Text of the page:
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Hyperbranched polyols from hydroformylated methyl soyate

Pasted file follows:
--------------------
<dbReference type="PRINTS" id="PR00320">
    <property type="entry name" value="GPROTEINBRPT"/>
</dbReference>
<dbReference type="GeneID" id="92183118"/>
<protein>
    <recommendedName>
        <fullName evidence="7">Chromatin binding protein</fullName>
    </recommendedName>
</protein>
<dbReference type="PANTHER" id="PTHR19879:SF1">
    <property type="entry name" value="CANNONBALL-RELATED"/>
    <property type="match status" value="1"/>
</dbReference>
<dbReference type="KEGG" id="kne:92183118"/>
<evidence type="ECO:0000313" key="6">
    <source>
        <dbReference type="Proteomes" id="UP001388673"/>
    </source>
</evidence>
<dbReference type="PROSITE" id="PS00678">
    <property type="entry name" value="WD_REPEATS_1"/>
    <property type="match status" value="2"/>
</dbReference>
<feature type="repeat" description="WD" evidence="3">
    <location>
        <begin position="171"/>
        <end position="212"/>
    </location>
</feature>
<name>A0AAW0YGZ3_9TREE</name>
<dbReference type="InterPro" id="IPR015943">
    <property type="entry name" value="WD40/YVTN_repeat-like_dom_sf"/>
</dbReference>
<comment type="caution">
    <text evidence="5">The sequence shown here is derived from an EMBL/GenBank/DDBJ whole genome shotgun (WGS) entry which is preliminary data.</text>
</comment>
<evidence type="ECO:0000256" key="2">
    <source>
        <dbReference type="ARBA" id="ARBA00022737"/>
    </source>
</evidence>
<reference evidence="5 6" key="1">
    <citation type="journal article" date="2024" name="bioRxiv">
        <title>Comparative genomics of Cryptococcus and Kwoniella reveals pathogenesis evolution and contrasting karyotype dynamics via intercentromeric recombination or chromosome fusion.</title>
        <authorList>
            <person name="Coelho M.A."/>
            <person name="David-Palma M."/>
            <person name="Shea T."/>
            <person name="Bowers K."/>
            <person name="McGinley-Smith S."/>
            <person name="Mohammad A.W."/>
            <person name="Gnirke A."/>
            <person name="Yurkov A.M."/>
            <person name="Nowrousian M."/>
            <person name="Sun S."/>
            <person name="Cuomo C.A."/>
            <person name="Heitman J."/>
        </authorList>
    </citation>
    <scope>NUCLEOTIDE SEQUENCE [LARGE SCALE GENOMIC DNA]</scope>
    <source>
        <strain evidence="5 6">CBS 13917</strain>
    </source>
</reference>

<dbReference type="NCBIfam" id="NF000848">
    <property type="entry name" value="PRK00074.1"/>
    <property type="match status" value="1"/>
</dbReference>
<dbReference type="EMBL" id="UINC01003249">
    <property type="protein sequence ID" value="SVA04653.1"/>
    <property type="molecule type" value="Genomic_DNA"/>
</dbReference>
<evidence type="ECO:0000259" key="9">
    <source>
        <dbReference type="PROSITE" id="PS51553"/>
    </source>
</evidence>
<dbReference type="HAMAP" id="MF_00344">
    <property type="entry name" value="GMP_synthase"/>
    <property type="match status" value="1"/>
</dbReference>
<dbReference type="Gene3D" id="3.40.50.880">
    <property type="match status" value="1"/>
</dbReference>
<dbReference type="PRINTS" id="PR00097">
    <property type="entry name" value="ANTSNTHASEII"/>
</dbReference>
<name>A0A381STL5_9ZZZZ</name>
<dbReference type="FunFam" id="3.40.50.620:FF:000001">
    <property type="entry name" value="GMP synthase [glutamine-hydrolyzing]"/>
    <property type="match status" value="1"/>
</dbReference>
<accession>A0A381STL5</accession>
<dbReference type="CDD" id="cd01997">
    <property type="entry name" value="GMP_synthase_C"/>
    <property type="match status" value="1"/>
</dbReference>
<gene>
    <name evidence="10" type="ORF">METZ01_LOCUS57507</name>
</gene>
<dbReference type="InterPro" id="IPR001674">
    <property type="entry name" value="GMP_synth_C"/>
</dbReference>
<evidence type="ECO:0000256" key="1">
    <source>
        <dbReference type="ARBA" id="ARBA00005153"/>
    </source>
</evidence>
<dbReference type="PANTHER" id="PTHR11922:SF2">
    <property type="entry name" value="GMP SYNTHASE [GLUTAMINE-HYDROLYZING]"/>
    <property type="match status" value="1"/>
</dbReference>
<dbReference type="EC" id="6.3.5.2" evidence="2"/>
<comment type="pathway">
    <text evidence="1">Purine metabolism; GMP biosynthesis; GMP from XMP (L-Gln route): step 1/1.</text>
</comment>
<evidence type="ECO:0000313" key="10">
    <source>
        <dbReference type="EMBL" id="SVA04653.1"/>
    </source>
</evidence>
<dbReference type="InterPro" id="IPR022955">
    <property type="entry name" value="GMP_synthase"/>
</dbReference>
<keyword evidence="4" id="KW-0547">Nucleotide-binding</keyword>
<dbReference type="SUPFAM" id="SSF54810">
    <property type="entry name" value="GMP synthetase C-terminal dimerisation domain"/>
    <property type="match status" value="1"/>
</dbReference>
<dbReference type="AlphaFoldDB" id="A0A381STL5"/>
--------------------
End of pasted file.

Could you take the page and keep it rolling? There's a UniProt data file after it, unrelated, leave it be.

Hydroformylation of methyl soyate produces a mixture of fatty acid methyl esters with zero, one, two, and three hydroxyl groups, the major component being with two hydoxyls (around 50%). Polymerization of methyl esters of hydroxy fatty acids gives a hyperbranched product with a different content of hydroxyl groups depending on the degree of conversion. Molecular weights can be controlled by controlling the degree of conversion but also using monofunctional components. A range of hyperbranched polyols with acceptable viscosities and functionalities, suitable for flexible applications, was obtained by stopping the reaction at varying degrees of conversion. Monte-Carlo simulation of the polymerization of hydroxylated methyl soyate gave molecular weights and polydispersity which were compared with experimental values. Although hydroxylated methyl soyate contains considerable amounts of mono- and difunctional fatty acids, the system produces a physical gel at the highest conversions. This is due to very high molecular weights and was confirmed by experiments and the simulation. The simulation unexpectedly gave lower molecular weights but wider distribution than the experiments. This discrepancy was explained by the combination of experimental difficulties and possible side reactions leading to higher molecular weights. Functionality of polyols determined from gel points at critical NCO/OH ratios was reasonably close to predictions. © 2012 Wiley Periodicals, Inc. J Appl Polym Sci, 2012